Tech insiders are excited about ChatGPT, a chatbot that can answer questions and write essays, because it represents a significant advance in natural language processing. Many believe that ChatGPT could be a major step forward in the development of AI, with potential implications for how we interact with machines.
OpenAI’s ChatGPT Chatbot Impresses Tech Execs with Its Ability to Generate Detailed Responses and Code
Tobias Zwingmann, the managing partner of RAPYD.AI, has been using ChatGPT to generate lecture notes for his online AI courses. Zwingmann recently asked the chatbot to explain the mechanisms and workings of a machine learning technology called DBSCAN, and was impressed with the detailed response he received. He said it would have taken him a whole day to write the notes himself, but with ChatGPT it only took 30 minutes.
ChatGPT was developed by San Francisco-based OpenAI, a research company led by Sam Altman and backed by Microsoft, LinkedIn co-founder Reid Hoffman, and Khosla Ventures. The chatbot has quickly become a viral sensation, with people asking it questions like “Are NFTs dead” and requesting jokes about the tax risks of international remote work. ChatGPT’s responses, which are often (but not always) coherent, are being shared on Twitter.
In a year that has been tough for the tech sector, with layoffs, stock price declines, and crypto disasters making headlines, ChatGPT has been a reminder that innovation is still happening.
Tech executives and venture capitalists have praised ChatGPT on Twitter, with some comparing it to Apple’s debut of the iPhone in 2007. Five days after OpenAI released the chatbot, it had reached one million users.
In 2016, tech companies like Facebook, Google, and Microsoft were predicting that chatbots would be the next big thing in human-computer interaction, with the potential to order Uber rides, buy plane tickets, and answer questions in a life-like manner. However, progress has been slow, and most chatbots are still relatively primitive.
But with early adopters of ChatGPT showing that it can carry a conversation through multiple queries and generate software code, the world of natural language processing appears to be entering a new phase. This is part of a broader trend of tech investors pouring billions of dollars into startups specializing in generative AI, which refers to computers automatically creating text, videos, photos, and other media using machine learning technologies.
Brendan Burke, an analyst at tech industry data firm PitchBook, said that many early-stage investors have shifted their attention from cryptocurrencies and web3 to generative AI technologies. He added that many web3 developers have also moved from NFTs and crypto projects to open-source generative AI initiatives.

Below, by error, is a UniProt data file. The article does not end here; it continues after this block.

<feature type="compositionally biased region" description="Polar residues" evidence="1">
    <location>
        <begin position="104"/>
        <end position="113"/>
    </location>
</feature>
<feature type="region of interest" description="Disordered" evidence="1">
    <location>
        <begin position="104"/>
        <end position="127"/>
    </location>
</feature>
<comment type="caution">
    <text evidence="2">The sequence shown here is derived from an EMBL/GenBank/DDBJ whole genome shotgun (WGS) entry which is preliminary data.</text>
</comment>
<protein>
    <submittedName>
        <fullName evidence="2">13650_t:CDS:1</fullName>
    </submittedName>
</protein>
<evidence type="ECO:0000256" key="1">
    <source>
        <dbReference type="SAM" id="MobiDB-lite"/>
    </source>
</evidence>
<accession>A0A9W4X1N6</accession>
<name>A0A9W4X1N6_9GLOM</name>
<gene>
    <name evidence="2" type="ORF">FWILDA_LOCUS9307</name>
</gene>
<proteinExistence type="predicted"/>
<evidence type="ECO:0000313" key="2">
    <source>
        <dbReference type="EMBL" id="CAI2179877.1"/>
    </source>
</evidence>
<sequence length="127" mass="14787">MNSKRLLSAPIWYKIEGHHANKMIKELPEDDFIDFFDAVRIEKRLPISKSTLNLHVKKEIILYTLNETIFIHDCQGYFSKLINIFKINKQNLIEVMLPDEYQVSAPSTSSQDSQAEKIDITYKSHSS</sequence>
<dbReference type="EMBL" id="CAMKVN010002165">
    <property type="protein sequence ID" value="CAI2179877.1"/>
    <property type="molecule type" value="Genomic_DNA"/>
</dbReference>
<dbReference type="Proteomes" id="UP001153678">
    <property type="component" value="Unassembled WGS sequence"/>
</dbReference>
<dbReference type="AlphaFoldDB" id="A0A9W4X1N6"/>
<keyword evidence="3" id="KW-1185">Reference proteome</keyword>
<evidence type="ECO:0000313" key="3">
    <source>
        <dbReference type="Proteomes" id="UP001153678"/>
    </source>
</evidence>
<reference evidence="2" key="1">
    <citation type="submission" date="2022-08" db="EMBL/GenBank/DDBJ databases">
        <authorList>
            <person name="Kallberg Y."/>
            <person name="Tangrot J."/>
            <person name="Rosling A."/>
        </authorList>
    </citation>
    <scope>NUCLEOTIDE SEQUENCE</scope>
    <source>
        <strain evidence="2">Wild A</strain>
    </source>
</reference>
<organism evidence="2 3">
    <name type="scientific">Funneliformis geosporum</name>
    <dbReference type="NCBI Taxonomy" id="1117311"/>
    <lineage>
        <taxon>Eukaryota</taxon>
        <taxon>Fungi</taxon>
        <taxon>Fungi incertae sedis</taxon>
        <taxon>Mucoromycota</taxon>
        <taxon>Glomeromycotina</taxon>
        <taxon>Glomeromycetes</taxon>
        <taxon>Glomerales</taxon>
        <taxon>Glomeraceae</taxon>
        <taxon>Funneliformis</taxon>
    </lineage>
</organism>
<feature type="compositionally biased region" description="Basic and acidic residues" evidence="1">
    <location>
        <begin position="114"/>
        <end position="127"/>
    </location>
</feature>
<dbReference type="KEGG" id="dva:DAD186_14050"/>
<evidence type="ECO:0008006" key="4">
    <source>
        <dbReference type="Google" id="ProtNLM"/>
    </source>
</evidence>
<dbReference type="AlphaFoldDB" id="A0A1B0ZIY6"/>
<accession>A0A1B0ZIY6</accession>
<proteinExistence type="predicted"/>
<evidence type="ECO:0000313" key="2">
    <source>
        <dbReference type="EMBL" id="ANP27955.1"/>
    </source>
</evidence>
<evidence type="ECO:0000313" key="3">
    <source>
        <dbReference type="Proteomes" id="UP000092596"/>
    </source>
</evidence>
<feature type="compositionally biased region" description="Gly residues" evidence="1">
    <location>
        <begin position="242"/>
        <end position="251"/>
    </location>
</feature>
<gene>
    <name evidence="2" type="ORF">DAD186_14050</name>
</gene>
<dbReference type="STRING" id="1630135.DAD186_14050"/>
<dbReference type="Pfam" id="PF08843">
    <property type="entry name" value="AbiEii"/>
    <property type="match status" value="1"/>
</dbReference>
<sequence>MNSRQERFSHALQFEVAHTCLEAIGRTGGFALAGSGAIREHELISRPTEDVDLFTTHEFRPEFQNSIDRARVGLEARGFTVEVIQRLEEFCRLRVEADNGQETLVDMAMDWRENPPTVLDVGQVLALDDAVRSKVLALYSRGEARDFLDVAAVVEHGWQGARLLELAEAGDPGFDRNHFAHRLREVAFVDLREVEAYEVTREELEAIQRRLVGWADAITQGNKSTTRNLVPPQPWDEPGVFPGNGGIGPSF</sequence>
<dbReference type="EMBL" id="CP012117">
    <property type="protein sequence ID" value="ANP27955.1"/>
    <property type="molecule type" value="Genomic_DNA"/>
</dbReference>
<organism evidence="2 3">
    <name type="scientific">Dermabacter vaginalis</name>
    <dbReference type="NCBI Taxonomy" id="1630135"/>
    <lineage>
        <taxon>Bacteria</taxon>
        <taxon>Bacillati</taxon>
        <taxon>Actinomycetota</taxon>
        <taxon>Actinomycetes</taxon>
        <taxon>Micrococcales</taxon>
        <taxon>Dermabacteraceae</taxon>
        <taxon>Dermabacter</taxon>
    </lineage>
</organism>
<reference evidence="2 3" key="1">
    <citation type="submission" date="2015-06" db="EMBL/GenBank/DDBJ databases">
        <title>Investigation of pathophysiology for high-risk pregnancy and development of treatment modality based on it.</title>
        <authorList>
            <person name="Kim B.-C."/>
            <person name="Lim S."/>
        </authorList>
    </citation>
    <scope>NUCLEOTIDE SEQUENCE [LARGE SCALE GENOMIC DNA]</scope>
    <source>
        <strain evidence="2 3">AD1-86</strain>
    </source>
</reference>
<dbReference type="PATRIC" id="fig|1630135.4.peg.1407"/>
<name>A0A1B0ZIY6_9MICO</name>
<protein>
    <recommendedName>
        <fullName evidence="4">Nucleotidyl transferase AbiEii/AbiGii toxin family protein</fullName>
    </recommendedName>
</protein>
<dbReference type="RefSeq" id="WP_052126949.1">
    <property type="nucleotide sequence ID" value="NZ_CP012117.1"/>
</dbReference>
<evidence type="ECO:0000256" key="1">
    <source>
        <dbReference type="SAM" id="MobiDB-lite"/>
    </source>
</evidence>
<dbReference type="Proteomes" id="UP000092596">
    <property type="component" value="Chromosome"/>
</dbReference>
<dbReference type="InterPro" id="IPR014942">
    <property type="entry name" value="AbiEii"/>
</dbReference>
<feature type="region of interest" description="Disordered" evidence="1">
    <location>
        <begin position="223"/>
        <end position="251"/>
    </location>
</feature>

What Is ChatGPT?
ChatGPT is a variant of OpenAI’s popular GPT-3.5 language-generation software that has been designed to carry conversations with people. Some of its features include answering follow-up questions, challenging incorrect premises, rejecting inappropriate queries, and admitting its mistakes.
ChatGPT was trained on a large amount of text data, and learned to recognize patterns that enable it to produce its own text mimicking various writing styles, according to Bern Elliot, a vice president at Gartner. OpenAI does not reveal what data was used for training ChatGPT, but the company generally crawls the web, uses archived books, and Wikipedia.
Elliot said that ChatGPT is currently more of a way for OpenAI to gain publicity and show what is possible with large language models, rather than being a useful piece of software for businesses. ChatGPT is free, but OpenAI sells access to its underlying language and related AI models for businesses to use.
“ChatGPT, as currently conceived, is a parlor trick,” Elliot said. “It’s something that isn’t actually itself going to solve what people need, unless what they need is sort of a distraction.”
Ironclad, a digital contract management startup, is exploring the use of ChatGPT, a language model developed by OpenAI, to summarize changes to legal documents. This feature would be helpful for the startup’s legal clients who frequently alter documents and need to notify colleagues of the changes. Cai GoGwilt, the company’s CTO, said that ChatGPT offers more creative responses compared to other language models developed by major tech companies. Ironclad uses both GPT and RoBERTa, a language tool from Meta, in its digital document software.
LexisNexis, a legal research and data company, is also testing ChatGPT. Min Chen, a vice president at the company, said that they already use OpenAI’s GPT-3 software through Microsoft’s Azure cloud. Chen said that GPT-3 is more suitable for LexisNexis because it is an enterprise product and can be customized. However, the team has been experimenting with ChatGPT and she said that it sometimes generates “sensible answers” that are “very impressive.” Despite this, Chen acknowledged that ChatGPT has its flaws.
Min Chen, a vice president at LexisNexis, said that ChatGPT is not reliable enough as a decision-making tool for serious legal research. She cited instances where the software produces verbose answers that appear to make sense but are not factually correct. Chen also mentioned the issue of bias in AI-powered software, citing an example where ChatGPT produced song lyrics that implied women who wear lab coats are just there to clean the floor, whereas men in lab coats have the knowledge and skills required.
In a blog post, OpenAI acknowledged the limitations of ChatGPT and said that the company is working to mitigate bias problems. However, the software “will sometimes respond to harmful instructions or exhibit biased behavior,” according to the post. Sam Altman, CEO of OpenAI, also tweeted that ChatGPT is “incredibly limited” and should not be relied upon for anything important at this time.